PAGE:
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war

The House Is On Fire, Should We Go To War? 

It is often believed that when things aren’t going well domestically, political leaders might initiate war abroad to shift attention away from the problems at home. This so-called “diversionary foreign policy” is popular in foreign policy analysis. Diversionary foreign policy

Special Issue: Nuclear Weapons

Special Issue: Nuclear Weapons

Inside this issue, we analyze research on the negligent dismissal of environmental and health considerations during the world’s race to develop nuclear weapons. The second analysis examines how the perceived legitimacy, power, and language of certain people can influence thinking and policy on nuclear disarmament efforts. The third analysis examines how gender and Western domination of knowledge shape nuclear discourse. In the fourth analysis, we highlight the importance of devaluing nuclear weapons not only as material, but as social objects. Finally, we examine empirical research that considers U.S. proximity and power as the main contributor to North Korea’s nuclear ambitions.

Rethinking Security, Violence, and Development from the Margins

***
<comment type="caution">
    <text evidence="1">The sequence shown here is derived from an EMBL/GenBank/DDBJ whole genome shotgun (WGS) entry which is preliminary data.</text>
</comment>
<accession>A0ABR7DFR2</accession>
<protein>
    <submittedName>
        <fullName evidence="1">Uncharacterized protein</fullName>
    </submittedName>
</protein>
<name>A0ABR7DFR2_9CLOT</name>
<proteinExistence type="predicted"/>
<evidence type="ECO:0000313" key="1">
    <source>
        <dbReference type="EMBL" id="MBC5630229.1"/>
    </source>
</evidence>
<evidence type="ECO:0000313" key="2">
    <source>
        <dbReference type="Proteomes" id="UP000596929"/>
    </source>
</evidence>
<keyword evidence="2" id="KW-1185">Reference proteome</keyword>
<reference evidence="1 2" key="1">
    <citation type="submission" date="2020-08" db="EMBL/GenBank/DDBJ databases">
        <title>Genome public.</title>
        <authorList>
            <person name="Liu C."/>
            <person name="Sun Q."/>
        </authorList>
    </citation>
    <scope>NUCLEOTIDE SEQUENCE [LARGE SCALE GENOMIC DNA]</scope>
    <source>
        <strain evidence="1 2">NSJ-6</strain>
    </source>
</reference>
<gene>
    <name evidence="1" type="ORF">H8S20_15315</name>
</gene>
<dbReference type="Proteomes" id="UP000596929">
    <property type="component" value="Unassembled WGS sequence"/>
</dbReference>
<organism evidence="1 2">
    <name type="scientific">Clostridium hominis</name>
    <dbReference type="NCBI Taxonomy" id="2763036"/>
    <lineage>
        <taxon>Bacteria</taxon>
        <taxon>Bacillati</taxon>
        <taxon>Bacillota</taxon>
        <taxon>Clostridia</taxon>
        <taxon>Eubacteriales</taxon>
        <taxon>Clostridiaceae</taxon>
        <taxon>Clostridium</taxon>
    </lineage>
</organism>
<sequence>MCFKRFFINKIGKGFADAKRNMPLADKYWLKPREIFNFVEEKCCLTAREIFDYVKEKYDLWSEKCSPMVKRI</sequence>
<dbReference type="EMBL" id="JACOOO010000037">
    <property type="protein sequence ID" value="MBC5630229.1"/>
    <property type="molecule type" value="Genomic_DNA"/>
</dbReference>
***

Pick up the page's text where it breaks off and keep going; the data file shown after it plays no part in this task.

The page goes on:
There is a general sense in the international development and peacebuilding fields that all good things go together—in particular, that security, peace, and development all reinforce one another. This consensus shows up in the UN’s Sustainable Development Goal 16 (SDG

Political Violence in Post-9/11 Wars

A byproduct of the United States’ post-9/11 wars in Afghanistan and Iraq is the vast amount of attention these conflicts have gained from the world’s academic communities. The authors count over 275 published articles and 80 books on the subject

Sanctions as a Tool for Peace

Sanctions have the capacity to severely hinder a country’s economic growth and their ability to maintain a strong military presence. This article provides further insight into the important role sanctions play in international politics, especially when used as a tool

War is not the last resort

War is not the last resort

The Myth War is the last resort Debunk People assume and expect that decisions to use force are made when no other options exist. No war can satisfy the conditions of absolute last resort. There always are many good, nonviolent

War is not part of human nature

War is not part of human nature

The Myth Humans will always go to war Debunk War has not always been around, humans invented war. Most of the time in human history we did not wage wars. It’s not in our genes. We have to be trained